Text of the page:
Minnesota has its first American Indian Supreme Court justice


Anne K. McKeig is the first American Indian to be sworn in as a state Supreme Court justice in the United States.

The 49-year-old was appointed to Minnesota's highest court by Gov. Mark Dayton back in June. When McKeig, a descendant of White Earth Nation, was appointed, she called it a "historic day ... for all Native people."

She's replacing Associate Justice Christopher J. Dietzen, who retired this summer.

And at Thursday's public investiture ceremony, held at St. Catherine University in St. Paul, she thanked Dayton for "having faith" in a woman from Federal Dam, saying his appointment shows "great vision and wisdom" because he appreciates the role Native Americans have in the history of Minnesota, according to a news release.


During her career – which includes stops in the Hennepin County Attorney’s Office, teaching at Mitchell Hamline School of Law, and work as a District Court judge – she’s specialized in child protection and Indian welfare issues, the governor’s office said.

And she was praised for that work Thursday. The Star Tribune says people spoke of her wit, generosity and commitment to the welfare of children.


A female majority

The Minnesota Supreme Court officially has its first female majority since 1991.

McKeig joins three other women who are currently serving on the seven-member Supreme Court. This is only the second time in state history that there's been a female majority on the court.

Minnesota is joining 10 other states that have female majorities in their top courts.

They are: Arkansas, California, Maryland, Massachusetts, New Mexico, New York, Ohio, Tennessee, Washington (which happens to have the most female judges, with six out of nine), and our close neighbor Wisconsin.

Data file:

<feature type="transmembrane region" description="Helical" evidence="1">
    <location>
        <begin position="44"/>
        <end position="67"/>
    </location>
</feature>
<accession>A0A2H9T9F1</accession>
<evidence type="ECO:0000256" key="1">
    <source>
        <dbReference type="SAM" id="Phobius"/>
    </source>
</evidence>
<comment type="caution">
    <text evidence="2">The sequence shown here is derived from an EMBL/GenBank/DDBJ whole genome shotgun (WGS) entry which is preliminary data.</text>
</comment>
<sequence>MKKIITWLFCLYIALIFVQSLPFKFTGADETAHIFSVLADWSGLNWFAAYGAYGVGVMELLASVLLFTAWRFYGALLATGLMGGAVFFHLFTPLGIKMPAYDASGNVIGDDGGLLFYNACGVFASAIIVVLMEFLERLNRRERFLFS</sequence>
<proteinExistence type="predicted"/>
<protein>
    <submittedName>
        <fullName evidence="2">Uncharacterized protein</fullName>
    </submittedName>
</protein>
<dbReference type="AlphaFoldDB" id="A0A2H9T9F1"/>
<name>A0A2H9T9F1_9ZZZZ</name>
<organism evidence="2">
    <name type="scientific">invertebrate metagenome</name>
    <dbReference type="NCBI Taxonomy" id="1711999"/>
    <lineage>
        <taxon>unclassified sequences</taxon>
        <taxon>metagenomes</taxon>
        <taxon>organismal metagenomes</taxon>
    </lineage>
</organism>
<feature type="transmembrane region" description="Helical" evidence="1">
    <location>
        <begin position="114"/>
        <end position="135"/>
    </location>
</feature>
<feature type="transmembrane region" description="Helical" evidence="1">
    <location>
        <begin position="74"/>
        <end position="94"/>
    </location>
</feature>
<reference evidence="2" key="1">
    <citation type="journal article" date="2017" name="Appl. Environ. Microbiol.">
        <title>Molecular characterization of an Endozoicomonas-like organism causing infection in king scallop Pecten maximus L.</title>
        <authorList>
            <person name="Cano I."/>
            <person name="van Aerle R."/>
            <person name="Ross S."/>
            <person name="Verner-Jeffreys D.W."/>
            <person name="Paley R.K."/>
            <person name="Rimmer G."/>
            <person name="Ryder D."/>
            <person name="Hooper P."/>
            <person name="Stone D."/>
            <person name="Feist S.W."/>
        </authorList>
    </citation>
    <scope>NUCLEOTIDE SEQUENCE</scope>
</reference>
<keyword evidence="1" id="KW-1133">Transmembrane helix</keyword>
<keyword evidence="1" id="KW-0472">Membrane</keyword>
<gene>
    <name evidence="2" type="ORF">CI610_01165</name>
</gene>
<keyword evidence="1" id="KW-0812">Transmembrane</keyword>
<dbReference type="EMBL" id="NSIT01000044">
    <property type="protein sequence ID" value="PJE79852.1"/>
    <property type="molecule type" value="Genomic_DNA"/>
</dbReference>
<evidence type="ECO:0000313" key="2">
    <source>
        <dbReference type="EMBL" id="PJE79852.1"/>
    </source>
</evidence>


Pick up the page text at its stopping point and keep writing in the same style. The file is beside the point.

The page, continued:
(Note: New York and Maryland are weird in that the highest courts are appeals courts. We counted those among the other supreme courts here.)

She’s Dayton’s fourth pick

McKeig is Dayton's fourth pick for the Supreme Court – the other three were appointed by Republican Gov. Tim Pawlenty.

With Dietzen's exit, coupled with McKeig's entrance, there will be an ideological shift on the bench, Mitchell Hamline Law School professor Ted Sampsell-Jones previously told the Star Tribune McKeig is more liberal-leaning, while Dietzen was more conservative.

Here’s a look at the other current Supreme Court justices.


Next Up

Zach Parise

Ghosts of Wild's past force split with Sharks

Brent Burns and Ryan Donato thwarted a comeback attempt by the Wild.

Avante Dickerson

Top-ranked recruit Avante Dickerson decommits from Gopher football

The four-star cornerback was the highest-rated recruit in Minnesota's 2021 class.

u.s. district court minnesota - federal court minneapolis

Limits on in-person court activity extended for 45 days

The statewide order extends current limitations through March 15.

D'Angelo Russell / Minnesota Timberwolves

The Timberwolves need more from D'Angelo Russell

The Wolves haven't gotten what they expected since making a blockbuster trade.

oct. 20 snow crash

Spinouts, crashes still happening after snow leaves MN roads a mess

The snow storm caused at least 208 crashes this weekend.


For The Week: Food tips and tricks to get you through the next 7 days

BMTN's food writer Lindsay Guentzel makes life easier for Minnesotans.

snow, plow

Here's how much snow fell in Saturday's storm in Minnesota

MSP Airport had the highest total as of 7 a.m. Sunday with 5.3 inches.

Screen Shot 2021-01-18 at 3.17.49 PM

No KAT? No D'Lo? No problem as Timberwolves defeat Pelicans

The Timberwolves were without Karl-Anthony Towns and D'Angelo Russell, but still picked up a (SCORE) win.

Screen Shot 2021-01-23 at 7.53.44 PM

Spinouts, crashes across Twin Cities as snow gets heavier

There have been multiple incidents across the metro area.

Mason Branstrator

Family, friends raising funds for teen soccer standout with spinal injury

Mason Branstrator of Duluth was injured in a skiing accident.


Associate Justice Helen Meyer leaving Minnesota Supreme Court

Meyer will step down in August after "10 years as a member of the Supreme Court and 20 years as a trial lawyer." Her vacancy will be Gov. Mark Dayton's first chance to appoint someone to the Supreme Court.